US public company Euronet, worth over $4bn, owns three prime brands in the money transfer space. Ria (focused on remittances), HiFX & XE (focused on international payments). Yesterday, Euronet announced their 2018 Q2 results.
While the company is certainly focused on their ATM network, money transfer is a huge and growing part of their long term strategy. The division contributes to more than a third of Euronet’s revenue and profits.
Last year, the focus of all conversations about Euronet was their bidding war with Ant Financial for MoneyGram. Whilst their lobbying helped put a stop to Ant’s bid, they were unable to acquire MoneyGram in the process.
2017 saw $38.8bn of FX flow for Euronet’s money transfer business putting them around half the size of Western Union. Their agent network at 355,000 locations is now second only to Western Union. Euronet’s overall profits for Q2 are up 7% with growth rates for the money transfer segment of 21% for revenue and 31% for operating income, as compared to the same quarter last year. What’s driven this growth and where is Euronet poised to go next?
Growth by acquisition
Euronet has grown in the space via three key acquisitions. The first was the remittance business of Ria back in 2007 for $380m cash plus stock. In 2014, it added HiFX to enter the higher value payments space and in 2015 acquired the currency website XE to provide a further platform for growth.
Euronet has generally been a success story, outperforming both the S&P 500 and other competitors in the space. Although money transfer is only around 1/3 of the business, it has been a driving force of growth and profitability.
What does the future hold for the money transfer segment?
Will money transfer continue to be a focus of growth?
As highlighted above, Euronet’s growth rates were well above average for the sector. When asked during their earning call on Wednesday, the company attributed a large part of their growth to a long term money transfer strategy, commenting,“This is not one exceptional quarter, this is the payoff of continuous dedication to growing our money transfer network and a commitment to compliance.” Michael Brown, Chairman, President, CEO
How much can XE’s brand power their international payment business?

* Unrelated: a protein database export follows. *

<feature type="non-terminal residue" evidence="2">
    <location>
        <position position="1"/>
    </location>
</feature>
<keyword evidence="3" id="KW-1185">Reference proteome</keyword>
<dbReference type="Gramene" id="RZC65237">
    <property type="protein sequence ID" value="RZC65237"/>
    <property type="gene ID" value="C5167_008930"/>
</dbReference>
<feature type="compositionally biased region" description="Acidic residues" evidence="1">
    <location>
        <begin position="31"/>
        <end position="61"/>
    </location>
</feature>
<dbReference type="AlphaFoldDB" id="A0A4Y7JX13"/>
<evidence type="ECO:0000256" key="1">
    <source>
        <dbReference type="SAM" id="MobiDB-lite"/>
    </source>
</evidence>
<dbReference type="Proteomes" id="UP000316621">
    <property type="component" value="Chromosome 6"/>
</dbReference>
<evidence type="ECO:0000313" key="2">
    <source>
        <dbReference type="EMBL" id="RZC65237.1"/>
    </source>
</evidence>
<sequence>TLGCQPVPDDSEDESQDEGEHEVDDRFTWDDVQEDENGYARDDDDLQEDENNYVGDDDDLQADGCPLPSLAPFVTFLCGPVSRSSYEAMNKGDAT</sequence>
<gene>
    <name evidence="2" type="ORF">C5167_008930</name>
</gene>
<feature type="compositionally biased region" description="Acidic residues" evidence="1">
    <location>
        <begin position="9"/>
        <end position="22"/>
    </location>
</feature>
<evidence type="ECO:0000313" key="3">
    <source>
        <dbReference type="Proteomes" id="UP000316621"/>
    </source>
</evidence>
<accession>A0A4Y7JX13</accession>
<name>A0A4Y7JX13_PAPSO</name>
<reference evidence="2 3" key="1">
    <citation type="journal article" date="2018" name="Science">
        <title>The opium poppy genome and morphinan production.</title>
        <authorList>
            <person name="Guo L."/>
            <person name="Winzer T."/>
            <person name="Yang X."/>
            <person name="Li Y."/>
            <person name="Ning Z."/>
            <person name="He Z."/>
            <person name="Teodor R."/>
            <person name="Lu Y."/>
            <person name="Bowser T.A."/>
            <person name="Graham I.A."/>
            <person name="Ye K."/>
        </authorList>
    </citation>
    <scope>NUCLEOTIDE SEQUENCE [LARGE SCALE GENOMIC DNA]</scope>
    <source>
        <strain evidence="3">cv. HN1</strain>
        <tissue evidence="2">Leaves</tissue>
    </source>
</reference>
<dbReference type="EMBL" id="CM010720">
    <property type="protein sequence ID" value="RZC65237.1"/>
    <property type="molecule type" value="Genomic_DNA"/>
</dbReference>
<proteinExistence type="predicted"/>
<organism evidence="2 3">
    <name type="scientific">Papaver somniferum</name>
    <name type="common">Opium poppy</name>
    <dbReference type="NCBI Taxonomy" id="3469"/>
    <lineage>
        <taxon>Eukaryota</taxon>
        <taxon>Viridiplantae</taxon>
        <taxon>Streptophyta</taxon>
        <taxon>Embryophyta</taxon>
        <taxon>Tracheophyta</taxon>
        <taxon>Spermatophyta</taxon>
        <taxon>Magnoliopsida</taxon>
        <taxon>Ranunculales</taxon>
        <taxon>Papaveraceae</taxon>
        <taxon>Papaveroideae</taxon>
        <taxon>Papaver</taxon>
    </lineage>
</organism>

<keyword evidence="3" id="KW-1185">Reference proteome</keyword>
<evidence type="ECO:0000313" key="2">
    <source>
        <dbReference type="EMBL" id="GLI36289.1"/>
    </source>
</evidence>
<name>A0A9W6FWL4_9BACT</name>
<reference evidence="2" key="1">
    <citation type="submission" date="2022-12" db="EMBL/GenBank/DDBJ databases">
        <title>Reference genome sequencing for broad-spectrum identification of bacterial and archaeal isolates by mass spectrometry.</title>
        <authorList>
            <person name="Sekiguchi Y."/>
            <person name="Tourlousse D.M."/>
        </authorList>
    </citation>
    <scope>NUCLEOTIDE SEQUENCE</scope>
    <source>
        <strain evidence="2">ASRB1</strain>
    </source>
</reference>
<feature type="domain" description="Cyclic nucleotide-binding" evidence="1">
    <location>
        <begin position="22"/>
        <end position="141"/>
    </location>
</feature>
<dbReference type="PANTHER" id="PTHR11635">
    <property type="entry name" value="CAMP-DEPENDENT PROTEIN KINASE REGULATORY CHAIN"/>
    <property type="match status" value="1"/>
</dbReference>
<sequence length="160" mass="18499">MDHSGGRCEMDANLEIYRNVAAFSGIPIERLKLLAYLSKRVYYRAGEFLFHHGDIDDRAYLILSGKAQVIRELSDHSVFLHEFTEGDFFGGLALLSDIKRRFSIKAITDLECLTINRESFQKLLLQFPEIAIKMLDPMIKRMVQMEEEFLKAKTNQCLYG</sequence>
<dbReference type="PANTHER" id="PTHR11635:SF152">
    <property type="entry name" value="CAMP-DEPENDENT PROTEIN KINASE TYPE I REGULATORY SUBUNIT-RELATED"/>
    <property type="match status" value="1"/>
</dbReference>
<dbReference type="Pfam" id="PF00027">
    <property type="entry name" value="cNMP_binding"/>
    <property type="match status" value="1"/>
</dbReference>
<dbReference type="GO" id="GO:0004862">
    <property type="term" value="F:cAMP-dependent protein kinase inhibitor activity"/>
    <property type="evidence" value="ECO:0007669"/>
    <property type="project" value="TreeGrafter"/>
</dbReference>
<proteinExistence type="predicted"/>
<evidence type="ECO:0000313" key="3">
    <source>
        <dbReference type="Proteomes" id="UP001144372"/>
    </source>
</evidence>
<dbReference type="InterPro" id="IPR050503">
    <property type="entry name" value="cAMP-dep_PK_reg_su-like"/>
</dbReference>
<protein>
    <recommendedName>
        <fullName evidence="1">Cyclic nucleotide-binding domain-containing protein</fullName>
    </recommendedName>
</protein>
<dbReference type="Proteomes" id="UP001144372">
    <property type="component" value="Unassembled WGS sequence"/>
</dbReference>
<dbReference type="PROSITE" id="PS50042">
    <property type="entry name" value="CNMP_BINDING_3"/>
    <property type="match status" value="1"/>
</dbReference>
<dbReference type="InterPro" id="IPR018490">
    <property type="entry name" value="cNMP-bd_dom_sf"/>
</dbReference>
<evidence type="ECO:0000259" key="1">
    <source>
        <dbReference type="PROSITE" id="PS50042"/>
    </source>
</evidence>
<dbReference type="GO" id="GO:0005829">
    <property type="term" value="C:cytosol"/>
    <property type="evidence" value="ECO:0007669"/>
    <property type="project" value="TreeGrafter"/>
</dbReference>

Euronet first had to unwind a third party relationship with XE before they were able to integrate HIFX’s payment platform for XE’s money transfer offering. Now a move is underway to re-brand much of HiFX’s business to the XE brand which saw 300 million visitors across its sites in 2017. In the foreign exchange world, XE has a brand awareness far above that for HiFX. The question though is whether the brand associations from XE (essentially a currency converter) will translate to awareness of international payments products.
Can Ria challenge Western Union’s dominance?
Much like Western Union, Ria’s growth is being driven in part by a growing digital presence that benefits from the scale and payout network of its owner. Adding MoneyGram would have been a quick route to growth, although Ria’s focus on Europe and Asia is different to Western Union’s dominance in Africa. With UAE Exchange the only other player with substantial scale in the remittance space and MoneyGram for now remaining independent, it appears the path to scale will remain a largely organic and therefore slower journey.
Will Euronet partner or compete with fintechs to grow its digital market share?
Two competing themes also emerged from the call. Euronet’s CEO announced digital transaction growth of 47% and stated his belief that this is still scratching the surface of their digital market share. Euronet also announced a deal with the US grocery chain Kroger launching its platform as a service product for its epay service. But with the network Euronet has and their globally compliant platform, the best fit for platform-as-a-service may well be in the money transfer segment with the CEO stating a number of Fintech partnership discussions to utilise this have begun.